Plaintiffs also rely heavily upon Liberty Mutual Insurance Co. v. Rawls , 404 F.2d 880 (5 Cir. 1969). There, as defendant was proceeding along the highway at a very high rate of speed pursued by two deputy sheriffs, he struck the left rear of an automobile travelling in the same direction, knocking it off the highway. His automobile continued on, veered across the center line and thereafter collided head-on with an automobile travelling in the opposite direction. The court there noted that the "only reasonable inference" was that defendant had control of his vehicle after the initial collision. Here, as noted, defendant's vehicle went out of control following the initial collision. Anchor Casualty Co. v. McCaleb , 178 F.2d 322 (5 Cir. 1950), on which plaintiffs also rely, is likewise inapposite (assuming it has not been overruled by St. Paul-Mercury Indemnity Co. v. Rutland , 225 F.2d 689 (5 Cir. 1955)). There the court was dealing with an oil well which "blew in" while being drilled, releasing a tremendous gas pressure and erupting intermittently for approximately 50 hours. The eruption blew sand, oil and mud onto different properties in the area, depending upon the direction of the wind. Here the entire transaction could hardly have involved more than two seconds or covered a space of more than 18-25 feet.

[113 NJSuper Page 277]

Our conclusion that defendant was involved in but one accident appears to accord with the majority view, regardless of whether based upon the "causation" test, the "time and space" test or the "popular meaning" test. See St. Paul-Mercury Indemnity Co. v. Rutland, supra; Truck Insurance Exchange v. Rhode , 49 Wash. 2d 465, 303 P. 2d 659, 55 A.L.R. 2d 1288 (Sup. Ct. 1956); Hyer v. Inter-Insurance Exch. , 77 Cal. App. 343, 246 P. 1055 (D. Ct. App. 1926); Denham v. LaSalle-Madison Hotel Co. , 168 F.2d 576 (7 Cir. 1948), cert. den. 335 U.S. 871, 69 S. Ct. 167, 93 L. Ed. 415 (1948); see also Annotation , 55 A.L.R. 2d 1300 (1957). The facts in Truck Insurance Exchange v. Rhode, supra , bear a strong resemblance to those before us in that there defendant drove his automobile over the center line of the highway and collided with the first of three motorcycles which were proceeding about 75 feet apart in echelon formation in the opposite direction. With the first collision the automobile turned counterclockwise and collided with the second motorcycle, then continued its turn and collided with the third. While each collision involved contact with a different part of defendant's automobile, it was clear that, as here, defendant's car was out of control from the time of the first contact.

We have reviewed the remaining points advanced by plaintiffs and find them to be without merit. They urge that we should adopt the "effect upon the injured person" rationale, i.e. , that an "accident" occurs each time a person sustains an injury or injuries, as representing the statutory intention, arguing that it is the better reasoned test and that to apply it would be to encourage safe driving by making a negligent uninsured responsible for all injuries he causes. We disagree. Had the Legislature intended this interpretation, it would have had no reason to fix a limit on the compensation allowable for injuries sustained by any one person, and a separate limit on the aggregate damages for injuries sustained by all persons in one accident. Further, it is self-evident that our holding as to the extent of the liability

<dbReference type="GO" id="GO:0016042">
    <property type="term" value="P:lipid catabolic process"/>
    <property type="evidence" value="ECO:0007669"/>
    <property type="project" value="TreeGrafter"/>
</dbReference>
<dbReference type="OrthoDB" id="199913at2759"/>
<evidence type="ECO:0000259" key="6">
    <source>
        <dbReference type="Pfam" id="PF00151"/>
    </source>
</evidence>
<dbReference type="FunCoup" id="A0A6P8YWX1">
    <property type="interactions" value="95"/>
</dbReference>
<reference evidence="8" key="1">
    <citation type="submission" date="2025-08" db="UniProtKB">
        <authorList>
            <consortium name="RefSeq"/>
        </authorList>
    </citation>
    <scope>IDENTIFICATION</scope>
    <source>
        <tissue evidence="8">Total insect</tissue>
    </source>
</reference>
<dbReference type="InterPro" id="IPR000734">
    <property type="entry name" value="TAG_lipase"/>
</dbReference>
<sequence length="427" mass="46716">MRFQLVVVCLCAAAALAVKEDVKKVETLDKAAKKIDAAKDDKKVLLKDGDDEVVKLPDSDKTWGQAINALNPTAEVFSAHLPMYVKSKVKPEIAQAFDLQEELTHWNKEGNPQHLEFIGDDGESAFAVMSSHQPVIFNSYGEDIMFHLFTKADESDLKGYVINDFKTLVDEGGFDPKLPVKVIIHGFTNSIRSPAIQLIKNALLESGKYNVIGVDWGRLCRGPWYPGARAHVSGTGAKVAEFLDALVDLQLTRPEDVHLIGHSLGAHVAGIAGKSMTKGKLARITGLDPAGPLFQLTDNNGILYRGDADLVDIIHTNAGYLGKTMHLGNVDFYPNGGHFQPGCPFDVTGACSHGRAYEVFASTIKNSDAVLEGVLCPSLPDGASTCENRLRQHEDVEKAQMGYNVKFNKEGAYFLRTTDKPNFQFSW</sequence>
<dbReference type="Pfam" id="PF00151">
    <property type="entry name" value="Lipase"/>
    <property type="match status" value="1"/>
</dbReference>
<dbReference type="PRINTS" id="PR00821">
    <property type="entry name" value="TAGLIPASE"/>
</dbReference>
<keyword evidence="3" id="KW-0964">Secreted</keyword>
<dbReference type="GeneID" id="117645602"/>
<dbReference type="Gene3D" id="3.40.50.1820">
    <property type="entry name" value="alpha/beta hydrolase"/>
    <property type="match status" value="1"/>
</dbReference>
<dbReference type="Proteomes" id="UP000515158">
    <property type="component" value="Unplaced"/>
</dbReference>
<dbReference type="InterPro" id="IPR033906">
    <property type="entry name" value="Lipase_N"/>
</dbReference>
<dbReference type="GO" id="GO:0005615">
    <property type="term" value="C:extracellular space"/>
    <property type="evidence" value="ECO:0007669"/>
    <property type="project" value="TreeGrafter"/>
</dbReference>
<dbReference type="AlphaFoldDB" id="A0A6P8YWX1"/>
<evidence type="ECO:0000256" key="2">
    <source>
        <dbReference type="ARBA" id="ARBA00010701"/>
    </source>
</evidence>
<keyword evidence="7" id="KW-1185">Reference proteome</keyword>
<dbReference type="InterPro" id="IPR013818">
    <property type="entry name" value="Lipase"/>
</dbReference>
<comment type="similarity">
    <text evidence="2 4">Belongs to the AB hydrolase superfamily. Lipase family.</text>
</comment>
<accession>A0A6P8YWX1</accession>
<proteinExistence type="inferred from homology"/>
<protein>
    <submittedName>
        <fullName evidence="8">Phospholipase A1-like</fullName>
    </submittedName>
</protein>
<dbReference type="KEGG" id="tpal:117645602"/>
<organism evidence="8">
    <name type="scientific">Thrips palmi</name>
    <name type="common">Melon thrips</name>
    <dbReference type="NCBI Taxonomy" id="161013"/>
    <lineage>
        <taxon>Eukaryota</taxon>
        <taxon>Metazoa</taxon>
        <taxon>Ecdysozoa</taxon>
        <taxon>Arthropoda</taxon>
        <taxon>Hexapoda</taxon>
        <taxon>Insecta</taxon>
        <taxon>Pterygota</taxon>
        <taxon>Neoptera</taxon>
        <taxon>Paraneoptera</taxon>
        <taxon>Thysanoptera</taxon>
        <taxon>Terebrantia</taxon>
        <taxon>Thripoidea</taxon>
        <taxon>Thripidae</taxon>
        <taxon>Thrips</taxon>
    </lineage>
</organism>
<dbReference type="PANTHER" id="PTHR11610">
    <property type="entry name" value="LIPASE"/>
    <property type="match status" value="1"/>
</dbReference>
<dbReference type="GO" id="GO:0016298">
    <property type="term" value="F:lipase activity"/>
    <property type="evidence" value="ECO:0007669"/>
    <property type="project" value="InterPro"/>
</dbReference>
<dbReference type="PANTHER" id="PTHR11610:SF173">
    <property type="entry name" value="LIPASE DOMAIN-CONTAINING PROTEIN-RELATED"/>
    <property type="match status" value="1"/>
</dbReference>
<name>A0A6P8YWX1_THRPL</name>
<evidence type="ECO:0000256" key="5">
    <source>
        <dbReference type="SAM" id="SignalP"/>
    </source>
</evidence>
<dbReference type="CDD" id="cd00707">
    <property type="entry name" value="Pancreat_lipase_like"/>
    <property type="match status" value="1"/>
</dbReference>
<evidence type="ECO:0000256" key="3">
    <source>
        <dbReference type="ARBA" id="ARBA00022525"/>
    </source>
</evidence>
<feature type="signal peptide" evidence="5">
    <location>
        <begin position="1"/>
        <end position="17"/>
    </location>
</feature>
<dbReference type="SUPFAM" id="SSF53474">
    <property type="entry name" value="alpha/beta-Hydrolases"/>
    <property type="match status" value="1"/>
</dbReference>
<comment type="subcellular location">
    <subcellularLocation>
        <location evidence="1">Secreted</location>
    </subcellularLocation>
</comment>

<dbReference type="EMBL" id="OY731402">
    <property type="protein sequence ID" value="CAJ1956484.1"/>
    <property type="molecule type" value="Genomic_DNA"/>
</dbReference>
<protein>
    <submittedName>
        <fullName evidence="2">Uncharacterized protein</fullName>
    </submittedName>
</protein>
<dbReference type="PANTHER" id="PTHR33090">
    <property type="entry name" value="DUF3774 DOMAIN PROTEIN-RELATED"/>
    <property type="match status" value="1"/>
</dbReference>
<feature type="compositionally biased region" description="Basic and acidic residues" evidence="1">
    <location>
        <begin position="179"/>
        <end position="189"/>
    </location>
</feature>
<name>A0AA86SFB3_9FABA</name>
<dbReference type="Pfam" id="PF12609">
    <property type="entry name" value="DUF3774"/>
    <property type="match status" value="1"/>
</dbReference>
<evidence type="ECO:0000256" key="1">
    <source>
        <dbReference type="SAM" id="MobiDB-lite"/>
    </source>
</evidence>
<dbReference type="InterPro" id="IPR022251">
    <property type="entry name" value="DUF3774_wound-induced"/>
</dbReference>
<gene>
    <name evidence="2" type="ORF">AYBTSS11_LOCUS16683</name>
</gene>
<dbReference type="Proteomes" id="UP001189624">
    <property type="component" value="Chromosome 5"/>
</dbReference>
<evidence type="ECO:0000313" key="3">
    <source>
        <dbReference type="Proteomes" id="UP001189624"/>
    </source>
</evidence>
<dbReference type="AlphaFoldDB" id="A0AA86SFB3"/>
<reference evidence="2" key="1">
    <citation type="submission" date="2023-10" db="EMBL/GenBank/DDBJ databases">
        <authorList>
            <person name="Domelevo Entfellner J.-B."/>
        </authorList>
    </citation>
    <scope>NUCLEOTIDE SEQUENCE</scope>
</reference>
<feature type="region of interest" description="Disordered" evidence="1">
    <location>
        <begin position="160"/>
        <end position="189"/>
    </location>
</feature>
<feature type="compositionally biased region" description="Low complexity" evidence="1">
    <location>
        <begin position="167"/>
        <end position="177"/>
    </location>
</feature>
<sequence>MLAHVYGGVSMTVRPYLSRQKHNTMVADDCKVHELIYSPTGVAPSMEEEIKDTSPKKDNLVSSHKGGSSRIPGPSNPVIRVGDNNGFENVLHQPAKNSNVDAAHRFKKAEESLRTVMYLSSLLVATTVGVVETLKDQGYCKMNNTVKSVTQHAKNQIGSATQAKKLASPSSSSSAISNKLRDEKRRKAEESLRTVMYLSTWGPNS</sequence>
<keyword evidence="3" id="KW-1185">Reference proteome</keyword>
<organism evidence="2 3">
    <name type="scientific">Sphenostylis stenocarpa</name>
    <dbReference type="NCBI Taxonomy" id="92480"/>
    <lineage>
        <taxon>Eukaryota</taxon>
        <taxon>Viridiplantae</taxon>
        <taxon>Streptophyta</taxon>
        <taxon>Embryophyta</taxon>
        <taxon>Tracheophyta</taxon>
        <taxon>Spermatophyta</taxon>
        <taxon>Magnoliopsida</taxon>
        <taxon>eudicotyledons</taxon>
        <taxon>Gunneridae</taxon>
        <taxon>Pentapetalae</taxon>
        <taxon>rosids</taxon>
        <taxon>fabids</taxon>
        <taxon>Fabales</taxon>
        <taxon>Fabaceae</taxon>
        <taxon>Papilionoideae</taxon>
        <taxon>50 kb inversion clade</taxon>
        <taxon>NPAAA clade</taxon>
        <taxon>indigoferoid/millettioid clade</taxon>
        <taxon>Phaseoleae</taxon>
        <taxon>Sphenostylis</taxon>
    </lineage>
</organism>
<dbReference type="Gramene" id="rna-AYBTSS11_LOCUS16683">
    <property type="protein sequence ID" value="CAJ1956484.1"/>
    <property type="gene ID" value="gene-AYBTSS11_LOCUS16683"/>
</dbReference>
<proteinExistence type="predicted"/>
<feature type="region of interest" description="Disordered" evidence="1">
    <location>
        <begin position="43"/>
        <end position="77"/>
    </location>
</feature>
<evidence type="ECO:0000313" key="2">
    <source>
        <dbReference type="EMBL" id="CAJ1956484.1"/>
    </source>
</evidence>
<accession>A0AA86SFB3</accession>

[113 NJSuper Page 278]

of the Fund in no wise lessens the responsibility of an uninsured for all the injuries he causes.

Since defendant was involved in but one accident, and hence the aggregate recovery from the Fund was limited to $20,000, the order for payment out of the Fund should have been limited to $1,000, divided pro rata between the two plaintiffs. Cf. Clarke v. Brown , 101 N.J. Super. 404 (Law Div. 1968).

While we recognize the seeming injustice sustained by plaintiffs here by reason of the delay in reducing their claim to judgment, we are not unmindful of the possibility that had the claims of the three pedestrians been reduced to judgment instead of settled, they might well have substantially exceeded $19,000. Situations of this kind place a heavy burden on the Board and its representatives to act fairly as between claimants, and we have no reason to believe that such was not the case here.

The judgment of the Salem County District Court is accordingly reversed and the case remanded for further proceedings in accordance with this opinion.

SULLIVAN, P.J.A.D. (concurring). I fully agree that there was but one accident. However, I am troubled by the fact that at the time the court entered orders for payment out of the Fund of the settlement judgments in favor of the pedestrians, the Board was aware of plaintiffs' claims arising out of the same accident which had already been established as to liability and were only awaiting a trial as to the amount of damages. At first blush, it would appear that the Board should have sought to have the court withhold payment of the judgments totalling $19,000 in favor of the pedestrians until the amount of plaintiffs' claims, which almost certainly would have exceeded $1,000, had been determined. At that time the $20,000, the limit of the Fund's liability, could have been prorated and these plaintiffs could have been awarded their fair share of the available Fund monies. However, this issue was squarely passed upon in Clarke v. Brown ,

[113 NJSuper Page 279]

101 N.J. Super. 404 (Law Div. 1968), where it was held that a claimant recovering a judgment against an uninsured driver was entitled to immediate payment out of the Fund to the extent that Fund monies were available, and that payment could not be withheld even though there were other claims for damages arising out of the same accident still pending, and there was a strong probability that the total amount of judgments against the uninsured driver would exceed the Fund's liability. This holding follows the general rule as to insurance coverage and limits of liability thereunder.

The rule seems a harsh one, and yet to withhold payment would deny a diligent or prudent claimant who has reduced his claim to judgment his legal rights. It would also seriously interfere with the ability of the Board to settle claims. On this basis the Board's handling of the instant matter was probably correct, although I am not happy about it.